Habitat area but not habitat age determines wild bee richness in limestone quarries

Authors

  • Jochen Krauss,

    Corresponding author
    1. Department of Animal Ecology I, Population Ecology, University of Bayreuth, Universitätsstrasse 30, D-95447 Bayreuth, Germany
      *Correspondence author. E-mail: Jochen.Krauss@uni-bayreuth.de
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  • Thomas Alfert,

    1. Agroecology, University of Göttingen, Waldweg 26, D-37073, Göttingen, Germany
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  • Ingolf Steffan-Dewenter

    1. Department of Animal Ecology I, Population Ecology, University of Bayreuth, Universitätsstrasse 30, D-95447 Bayreuth, Germany
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*Correspondence author. E-mail: Jochen.Krauss@uni-bayreuth.de

Summary

  • 1Within highly modified European landscapes, limestone quarries can act as important secondary habitats for a range of endangered wild bee species. However, the relative influence of quarry habitat area, habitat age and within-habitat diversity on the conservation value of these secondary habitats is mainly unknown.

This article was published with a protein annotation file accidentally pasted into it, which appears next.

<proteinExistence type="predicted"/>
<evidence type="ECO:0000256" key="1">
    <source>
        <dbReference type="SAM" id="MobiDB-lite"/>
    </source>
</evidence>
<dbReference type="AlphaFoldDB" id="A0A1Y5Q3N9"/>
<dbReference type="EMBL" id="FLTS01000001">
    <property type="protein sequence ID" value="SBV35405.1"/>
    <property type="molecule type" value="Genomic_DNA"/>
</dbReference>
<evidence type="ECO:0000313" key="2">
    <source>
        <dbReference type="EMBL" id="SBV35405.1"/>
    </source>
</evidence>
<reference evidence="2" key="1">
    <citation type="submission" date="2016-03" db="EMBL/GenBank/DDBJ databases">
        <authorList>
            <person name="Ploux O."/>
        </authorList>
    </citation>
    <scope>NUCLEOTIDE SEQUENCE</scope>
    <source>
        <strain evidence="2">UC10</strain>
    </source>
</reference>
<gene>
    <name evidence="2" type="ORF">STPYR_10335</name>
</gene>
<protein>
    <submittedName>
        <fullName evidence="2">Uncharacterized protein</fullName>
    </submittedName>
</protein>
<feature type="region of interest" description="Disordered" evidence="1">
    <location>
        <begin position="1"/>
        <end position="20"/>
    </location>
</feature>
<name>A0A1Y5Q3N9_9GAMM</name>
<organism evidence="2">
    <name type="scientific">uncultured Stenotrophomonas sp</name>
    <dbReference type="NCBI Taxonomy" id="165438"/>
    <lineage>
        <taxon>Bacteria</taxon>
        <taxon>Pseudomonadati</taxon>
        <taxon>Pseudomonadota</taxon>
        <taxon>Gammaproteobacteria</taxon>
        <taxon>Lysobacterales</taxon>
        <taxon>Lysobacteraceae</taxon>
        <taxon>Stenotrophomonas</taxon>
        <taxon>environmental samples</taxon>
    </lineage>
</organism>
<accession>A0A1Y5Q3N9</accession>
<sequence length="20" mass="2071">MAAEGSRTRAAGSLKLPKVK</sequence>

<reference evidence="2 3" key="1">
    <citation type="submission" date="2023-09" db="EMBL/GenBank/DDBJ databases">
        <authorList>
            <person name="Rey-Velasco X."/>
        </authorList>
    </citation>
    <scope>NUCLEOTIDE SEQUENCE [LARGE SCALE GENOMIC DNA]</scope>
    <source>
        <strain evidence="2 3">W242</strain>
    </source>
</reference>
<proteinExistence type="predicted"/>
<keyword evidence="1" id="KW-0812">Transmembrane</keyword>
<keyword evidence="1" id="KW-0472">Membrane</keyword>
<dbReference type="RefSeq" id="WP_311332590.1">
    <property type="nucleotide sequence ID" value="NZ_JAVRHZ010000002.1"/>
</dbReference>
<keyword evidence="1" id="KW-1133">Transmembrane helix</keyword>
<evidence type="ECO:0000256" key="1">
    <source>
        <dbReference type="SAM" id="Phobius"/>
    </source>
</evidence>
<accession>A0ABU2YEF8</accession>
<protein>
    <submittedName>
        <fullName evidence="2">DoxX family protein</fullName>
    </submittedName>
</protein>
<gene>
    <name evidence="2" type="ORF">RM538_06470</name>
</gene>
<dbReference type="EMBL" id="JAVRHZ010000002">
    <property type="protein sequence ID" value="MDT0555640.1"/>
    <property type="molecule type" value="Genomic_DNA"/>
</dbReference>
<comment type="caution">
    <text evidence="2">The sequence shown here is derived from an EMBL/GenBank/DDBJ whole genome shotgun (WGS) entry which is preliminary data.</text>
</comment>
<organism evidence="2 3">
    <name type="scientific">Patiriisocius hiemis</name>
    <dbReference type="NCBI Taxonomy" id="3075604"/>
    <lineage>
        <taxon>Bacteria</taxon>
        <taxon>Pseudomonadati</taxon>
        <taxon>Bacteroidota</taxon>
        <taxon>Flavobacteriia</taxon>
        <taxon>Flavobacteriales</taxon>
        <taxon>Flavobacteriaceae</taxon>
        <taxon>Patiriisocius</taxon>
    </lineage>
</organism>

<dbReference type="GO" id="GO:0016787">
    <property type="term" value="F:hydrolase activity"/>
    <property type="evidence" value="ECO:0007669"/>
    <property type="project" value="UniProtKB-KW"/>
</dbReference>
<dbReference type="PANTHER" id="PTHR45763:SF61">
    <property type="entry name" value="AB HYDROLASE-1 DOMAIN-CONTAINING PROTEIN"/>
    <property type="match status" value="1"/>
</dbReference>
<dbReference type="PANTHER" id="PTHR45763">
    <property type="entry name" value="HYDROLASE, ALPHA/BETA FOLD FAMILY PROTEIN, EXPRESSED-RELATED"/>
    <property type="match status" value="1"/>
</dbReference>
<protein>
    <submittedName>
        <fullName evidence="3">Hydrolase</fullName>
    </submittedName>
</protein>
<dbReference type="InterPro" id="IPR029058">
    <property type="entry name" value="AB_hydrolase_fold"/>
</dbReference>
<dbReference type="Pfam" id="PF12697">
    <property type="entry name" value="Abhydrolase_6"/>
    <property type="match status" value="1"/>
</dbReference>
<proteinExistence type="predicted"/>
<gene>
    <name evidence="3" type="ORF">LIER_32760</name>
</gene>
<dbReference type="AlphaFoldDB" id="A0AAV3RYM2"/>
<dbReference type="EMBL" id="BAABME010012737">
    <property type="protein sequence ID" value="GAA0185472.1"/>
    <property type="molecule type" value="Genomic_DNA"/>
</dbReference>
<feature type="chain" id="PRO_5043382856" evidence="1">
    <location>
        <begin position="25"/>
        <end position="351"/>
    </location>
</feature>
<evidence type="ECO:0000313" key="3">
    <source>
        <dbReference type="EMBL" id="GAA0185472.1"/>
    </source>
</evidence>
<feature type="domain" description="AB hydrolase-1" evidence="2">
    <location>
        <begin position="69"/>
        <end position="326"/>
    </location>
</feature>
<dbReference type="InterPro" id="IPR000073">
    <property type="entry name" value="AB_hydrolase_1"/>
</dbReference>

• 2We assessed species richness and abundance of wild bees by variable transect walks in 24 limestone quarries ranging in size from 0·01 to 21·2 ha. Species traits such as social status, resource specialization and nesting substrate were used to define functional guilds of bees.
  • 3In total, 41% of all wild bee species known from southern Lower Saxony, Germany, were found in the studied quarries. Total species richness increased with habitat area but, in contrast to our expectations, not with habitat age, although we tested an age gradient of over 120 years. Solitary species were more strongly affected by decreasing habitat area than social species but response did not differ with respect to habitat age.
  • 4Hierarchical partitioning analyses revealed that habitat area per se, within-habitat diversity and sampling effort were of similar importance in explaining species richness patterns.
  • 5Synthesis and applications. Even newly created limestone quarries provide an important secondary habitat for wild bees. Therefore, maintenance and management of secondary succession of these sites should be given high priority in species conservation plans. Landscape management schemes involving filling or flooding such quarries should be prevented.

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